Plenty of great businesses start with a dream – an idea that comes to you in a flash and gets you motivated enough to think about starting your own business.
But whatever the dream, you will need to encapsulate your end goals, decide on a strategy and find the funding needed to get that company off the ground – and this means sitting down to write a clear, effective business start-up plan!
Getting your business down on paper
Writing a business start-up plan has two key benefits for you as an entrepreneur.
Firstly, taking the time to write a business start-up plan helps you to focus on your business idea and work through the details of your business model. It forces you to think about the key questions and get them down on paper, some of which are:
- What is your objective for creating the business?
- Who will your customers be?
- How much can you charge for your product/service?
- What will it cost you to make this product or deliver this service?
- What other main costs should be considered?
- Will you need employees or will you go it alone?
- What will your predicted profit margin be?
- What is your turnover likely to be in year one?
Once you’ve considered these questions along with many more (I can assure you!), and given your best shot at the answers, you will have a reasonably good indication of whether your business has the potential to bring in business, create the right revenues and deliver the income you (and your team) need to make a living.
Secondly, writing down your business start-up plan makes it easier to demonstrate your idea to investors and partners. It gives you a clear explanation of your business model that you can then work on further to create a structured financial business plan to bring to your bank, potential investors and other partners you may need to work with along the course of your business journey.
In a nutshell, writing the plan highlights the elements of your business idea that work, and shows you where improvements are needed to turn your dream into reality.
Researching the market
You may have had the best business idea since the wheel, but it means nothing if there isn’t a market for your product or service. So researching your intended market is a big part of making your business plan watertight.
- Is there a need for the business in your local area?
- Where will the best location be to set up?
- Who will your core audience be?
- How will you advertise and promote your business?#
- Can your product/service be sold online?
- What price are my competitors charging?
Understanding the potential market for your product/service is extremely powerful. It allows you to be far more realistic about your income potential, your predicted profits and the underlying stability of the company.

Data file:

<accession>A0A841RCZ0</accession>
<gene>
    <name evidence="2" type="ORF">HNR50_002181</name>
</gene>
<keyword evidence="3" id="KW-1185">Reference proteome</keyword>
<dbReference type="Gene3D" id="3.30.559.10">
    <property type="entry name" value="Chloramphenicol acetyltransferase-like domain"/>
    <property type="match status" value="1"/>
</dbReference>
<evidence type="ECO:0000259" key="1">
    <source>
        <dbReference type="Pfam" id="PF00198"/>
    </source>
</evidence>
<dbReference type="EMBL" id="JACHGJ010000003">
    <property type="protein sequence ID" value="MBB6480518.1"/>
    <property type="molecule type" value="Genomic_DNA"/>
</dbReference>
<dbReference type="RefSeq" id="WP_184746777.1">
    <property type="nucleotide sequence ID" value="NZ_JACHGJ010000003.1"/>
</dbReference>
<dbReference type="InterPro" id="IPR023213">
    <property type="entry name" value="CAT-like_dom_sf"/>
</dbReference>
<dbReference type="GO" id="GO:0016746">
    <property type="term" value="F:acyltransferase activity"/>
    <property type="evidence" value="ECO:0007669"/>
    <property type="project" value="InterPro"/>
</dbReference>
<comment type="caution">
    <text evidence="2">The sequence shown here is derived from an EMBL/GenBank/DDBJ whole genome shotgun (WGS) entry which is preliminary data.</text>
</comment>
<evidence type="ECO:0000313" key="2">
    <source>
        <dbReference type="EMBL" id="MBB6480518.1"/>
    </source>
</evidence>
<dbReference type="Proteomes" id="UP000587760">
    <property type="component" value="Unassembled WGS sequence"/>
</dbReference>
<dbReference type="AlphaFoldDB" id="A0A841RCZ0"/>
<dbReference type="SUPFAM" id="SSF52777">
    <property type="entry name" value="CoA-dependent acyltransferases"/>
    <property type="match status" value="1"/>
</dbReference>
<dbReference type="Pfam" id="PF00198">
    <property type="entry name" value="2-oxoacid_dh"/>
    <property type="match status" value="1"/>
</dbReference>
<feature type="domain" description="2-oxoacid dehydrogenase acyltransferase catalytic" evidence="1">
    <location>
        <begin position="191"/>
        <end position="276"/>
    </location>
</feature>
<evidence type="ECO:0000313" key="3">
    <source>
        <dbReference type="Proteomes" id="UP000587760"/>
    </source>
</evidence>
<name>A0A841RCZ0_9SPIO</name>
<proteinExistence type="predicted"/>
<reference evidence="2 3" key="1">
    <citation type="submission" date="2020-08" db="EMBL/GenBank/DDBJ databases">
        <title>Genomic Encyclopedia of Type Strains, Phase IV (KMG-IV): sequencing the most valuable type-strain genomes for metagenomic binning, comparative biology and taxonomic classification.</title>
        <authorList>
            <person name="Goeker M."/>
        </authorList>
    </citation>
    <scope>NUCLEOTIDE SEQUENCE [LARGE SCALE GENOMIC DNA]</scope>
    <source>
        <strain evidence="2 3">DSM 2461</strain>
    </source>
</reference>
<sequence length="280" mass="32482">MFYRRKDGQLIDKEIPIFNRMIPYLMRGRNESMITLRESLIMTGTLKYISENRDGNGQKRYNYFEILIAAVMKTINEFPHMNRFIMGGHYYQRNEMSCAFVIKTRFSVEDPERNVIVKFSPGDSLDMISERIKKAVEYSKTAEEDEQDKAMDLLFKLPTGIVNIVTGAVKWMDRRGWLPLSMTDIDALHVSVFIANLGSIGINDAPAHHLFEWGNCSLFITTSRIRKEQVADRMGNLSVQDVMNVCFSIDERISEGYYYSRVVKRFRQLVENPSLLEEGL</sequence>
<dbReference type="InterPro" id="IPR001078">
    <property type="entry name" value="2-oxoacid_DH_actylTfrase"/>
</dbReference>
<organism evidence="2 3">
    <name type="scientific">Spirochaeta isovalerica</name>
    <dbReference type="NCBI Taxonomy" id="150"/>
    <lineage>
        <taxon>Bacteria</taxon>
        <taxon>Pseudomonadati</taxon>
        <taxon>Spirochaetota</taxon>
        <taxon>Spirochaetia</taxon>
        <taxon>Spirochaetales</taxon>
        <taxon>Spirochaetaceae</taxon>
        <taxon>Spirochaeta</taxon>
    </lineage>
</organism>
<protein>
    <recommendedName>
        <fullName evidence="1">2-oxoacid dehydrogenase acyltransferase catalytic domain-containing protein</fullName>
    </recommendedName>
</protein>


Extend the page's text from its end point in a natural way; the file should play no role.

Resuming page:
Dealing with the management and administration
Setting up the business is not just a case of finding customers and making money, of course. As the founder and owner, you will have all kinds of new responsibilities that you need to include in your detailed business start-up plan, just some are listed here:
- You have to decide on your business structure – will you be a sole trader or a limited company (the way you are taxed will be different for each)?
- You must register your new business with the Revenue Commissioners and the Companies Registration Office.
- You may need to register for income tax, corporation tax, VAT or PAYE, if they’re relevant to your business structure.
- You will need to look at tax planning and the impact of your tax payments on your overall cash flow for the year.
- You should consider putting insurance in place to protect your income in the event that you can’t work.
There’s also the option of outsourcing your bookkeeping and financial admin to a third party. Rather than spending time on data entry and bank reconciliation, you can hand over the admin and enhance your focus on driving the business forward.
Managing your finances
One of the big things to think about is how you source and arrange the capital needed to start the business. And once you’re trading, how you manage your finances to guarantee the best possible return on this original investment.
Your bank may be happy to offer you a business loan, or you may have to source your capital from private investment. But wherever the funding comes from, your partners will expect a transparent view of your financial progress, repayments made on time and a stable return on any private investment.
How Roberts Nathan can help you
Working with a business adviser will really give your business start-up plan an edge.
With nearly two decades’ experience of working with Irish start-ups and small businesses, Roberts Nathan can help you review every detail of your business idea to ensure your plan is clear, realistic and actionable within your stated timelines.
We can also help you streamline your financial management by taking on your bookkeeping burden and giving you back more business time.
Set up a meeting with our team and they will help you turn your business dreams into a profitable, efficient reality.